By learning a second language, your child will be able to better put themselves in others’ shoes, making them more empathetic, more understanding, and better at relating to others. If you ask us, those are all major positives!
One of the things students and VIPKid teachers love most about the online English classroom is sharing different aspects of their cultures with each other. It forms a special connection between student and teacher, and makes learning English online fun for everyone!
8. Creativity is Higher in Multilingual Children
Like we said, learning a second language helps children view the world through a different set of eyes. Yes, that means being more understanding of other cultures. But did you know that children who speak more than one language are also typically more creative?
It might sound surprising, but it’s true! Studies show that children who are multilingual are better and more creative problem solvers than monolingual children.
Being able to find creative solutions to problems is fantastic for children to have in their school life. But it’s also a desirable trait for employers. And speaking of employers…
9. There Are More Career Opportunities For Multilingual Adults
Let’s focus on why learning a foreign language helps children further down the road.
Employers are constantly looking for employees that can speak more than one language. This is especially true in America, where only roughly 20% of adults are multilingual.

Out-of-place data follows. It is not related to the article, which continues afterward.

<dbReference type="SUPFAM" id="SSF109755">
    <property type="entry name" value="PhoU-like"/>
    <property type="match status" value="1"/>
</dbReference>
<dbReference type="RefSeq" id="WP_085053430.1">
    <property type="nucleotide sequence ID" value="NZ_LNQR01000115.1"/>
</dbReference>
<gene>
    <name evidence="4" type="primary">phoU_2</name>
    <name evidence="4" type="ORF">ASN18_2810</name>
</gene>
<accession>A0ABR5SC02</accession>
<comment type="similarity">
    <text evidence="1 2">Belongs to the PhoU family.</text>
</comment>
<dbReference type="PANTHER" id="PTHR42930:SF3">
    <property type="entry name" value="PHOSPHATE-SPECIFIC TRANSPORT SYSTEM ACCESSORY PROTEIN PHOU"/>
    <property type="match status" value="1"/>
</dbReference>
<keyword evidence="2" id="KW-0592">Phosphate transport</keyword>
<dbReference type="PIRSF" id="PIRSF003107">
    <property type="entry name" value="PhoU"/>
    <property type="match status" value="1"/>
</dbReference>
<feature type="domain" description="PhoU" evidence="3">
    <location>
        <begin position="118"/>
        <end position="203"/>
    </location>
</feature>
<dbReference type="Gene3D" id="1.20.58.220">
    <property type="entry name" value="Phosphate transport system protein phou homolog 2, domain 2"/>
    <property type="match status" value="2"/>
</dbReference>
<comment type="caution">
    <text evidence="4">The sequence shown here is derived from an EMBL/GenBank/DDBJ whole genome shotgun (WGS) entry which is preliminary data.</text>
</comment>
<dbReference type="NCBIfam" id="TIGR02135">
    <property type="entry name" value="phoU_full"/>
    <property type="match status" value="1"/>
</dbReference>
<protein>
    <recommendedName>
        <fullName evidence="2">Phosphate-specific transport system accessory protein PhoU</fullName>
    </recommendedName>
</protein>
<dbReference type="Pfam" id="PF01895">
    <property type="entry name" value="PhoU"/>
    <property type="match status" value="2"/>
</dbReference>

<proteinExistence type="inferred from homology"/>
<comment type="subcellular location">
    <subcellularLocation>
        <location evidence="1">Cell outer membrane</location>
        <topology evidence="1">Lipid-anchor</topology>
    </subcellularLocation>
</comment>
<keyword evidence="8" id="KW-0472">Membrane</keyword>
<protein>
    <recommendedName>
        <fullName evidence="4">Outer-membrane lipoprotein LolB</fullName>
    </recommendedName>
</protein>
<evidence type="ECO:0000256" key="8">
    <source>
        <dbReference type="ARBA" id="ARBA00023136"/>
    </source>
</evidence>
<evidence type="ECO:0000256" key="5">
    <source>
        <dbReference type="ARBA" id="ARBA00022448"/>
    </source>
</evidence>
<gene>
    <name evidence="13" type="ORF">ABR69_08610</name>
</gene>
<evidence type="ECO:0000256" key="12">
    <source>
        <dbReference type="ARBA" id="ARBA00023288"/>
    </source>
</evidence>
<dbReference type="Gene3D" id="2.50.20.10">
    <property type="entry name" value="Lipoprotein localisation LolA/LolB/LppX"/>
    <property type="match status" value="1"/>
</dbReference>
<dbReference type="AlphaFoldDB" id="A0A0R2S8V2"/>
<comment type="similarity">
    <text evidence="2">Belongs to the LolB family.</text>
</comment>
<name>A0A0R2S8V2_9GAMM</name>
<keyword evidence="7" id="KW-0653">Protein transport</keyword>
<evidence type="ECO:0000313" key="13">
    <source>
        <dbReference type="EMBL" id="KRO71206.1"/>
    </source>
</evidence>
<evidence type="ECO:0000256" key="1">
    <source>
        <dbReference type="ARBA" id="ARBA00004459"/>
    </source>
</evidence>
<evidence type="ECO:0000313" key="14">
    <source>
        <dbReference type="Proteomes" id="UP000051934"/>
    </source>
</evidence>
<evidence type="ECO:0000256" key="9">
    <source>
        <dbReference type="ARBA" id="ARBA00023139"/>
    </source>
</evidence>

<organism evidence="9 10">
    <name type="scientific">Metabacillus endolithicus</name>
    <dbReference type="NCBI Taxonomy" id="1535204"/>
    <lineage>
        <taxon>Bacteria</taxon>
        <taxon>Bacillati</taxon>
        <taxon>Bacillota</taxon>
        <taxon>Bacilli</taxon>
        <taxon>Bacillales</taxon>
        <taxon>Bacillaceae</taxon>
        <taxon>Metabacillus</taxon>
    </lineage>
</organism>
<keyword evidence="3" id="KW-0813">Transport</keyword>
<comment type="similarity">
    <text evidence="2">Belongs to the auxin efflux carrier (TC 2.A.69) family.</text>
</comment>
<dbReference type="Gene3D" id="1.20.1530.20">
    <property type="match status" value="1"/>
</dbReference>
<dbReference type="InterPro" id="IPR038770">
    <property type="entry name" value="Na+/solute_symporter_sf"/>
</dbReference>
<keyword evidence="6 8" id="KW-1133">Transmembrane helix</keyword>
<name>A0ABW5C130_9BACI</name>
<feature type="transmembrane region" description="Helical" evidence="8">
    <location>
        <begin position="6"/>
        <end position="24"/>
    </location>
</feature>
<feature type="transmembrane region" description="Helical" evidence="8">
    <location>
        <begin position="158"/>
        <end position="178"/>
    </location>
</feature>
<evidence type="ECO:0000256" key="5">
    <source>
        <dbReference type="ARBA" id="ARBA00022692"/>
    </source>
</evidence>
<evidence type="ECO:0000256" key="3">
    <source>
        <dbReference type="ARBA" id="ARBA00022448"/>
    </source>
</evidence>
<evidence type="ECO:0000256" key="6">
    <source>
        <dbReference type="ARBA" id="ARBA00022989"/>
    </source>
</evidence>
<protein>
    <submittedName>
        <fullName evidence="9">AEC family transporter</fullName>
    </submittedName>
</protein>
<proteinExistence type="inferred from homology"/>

If you want to set your child up for career success, it’s a good idea to have them learn a foreign language. They’ll have more career options, and not to mention…
10. Multilingual Employees Get Paid More, Too
Yep, that’s right. Because they’re so in-demand, multilingual employees are paid more on average. According to Albert Saiz, an economist at MIT, bilingual American college graduates are paid more than their non-bilingual peers.
So those who speak more than one language get more job opportunities, plus better salaries. Boy, it really pays to be multilingual!
(Get it? Pays? Alright fine, moving on…)
11. Age-Related Cognitive Decline Happens Less in Multilingual Adults
If we’re looking way down the road for your child, this is a great reason, too. Diseases like Alzheimer’s and other types of dementia are common among adults and often lead to cognitive decline.
But recently, studies have shown that patients who speak multiple languages may actually delay the onset of these diseases by almost half a decade. But it makes sense—the brain of a multilingual person is active in certain ways that monolingual brains just aren’t.
Keep in mind, these studies are newer and by no means conclusive. But if the data is as promising as it seems, there’s no better time to start your child down a multilingual path!
That about wraps up our list of reasons to learn a foreign language. This is by no means a conclusive list—we would be here for hours if we listed all the reasons to learn a foreign language. But it just goes to show how many reasons there are!
Do you want to sign your child up for online English classes? Sign up for VIPKid today and get your first trial class for free!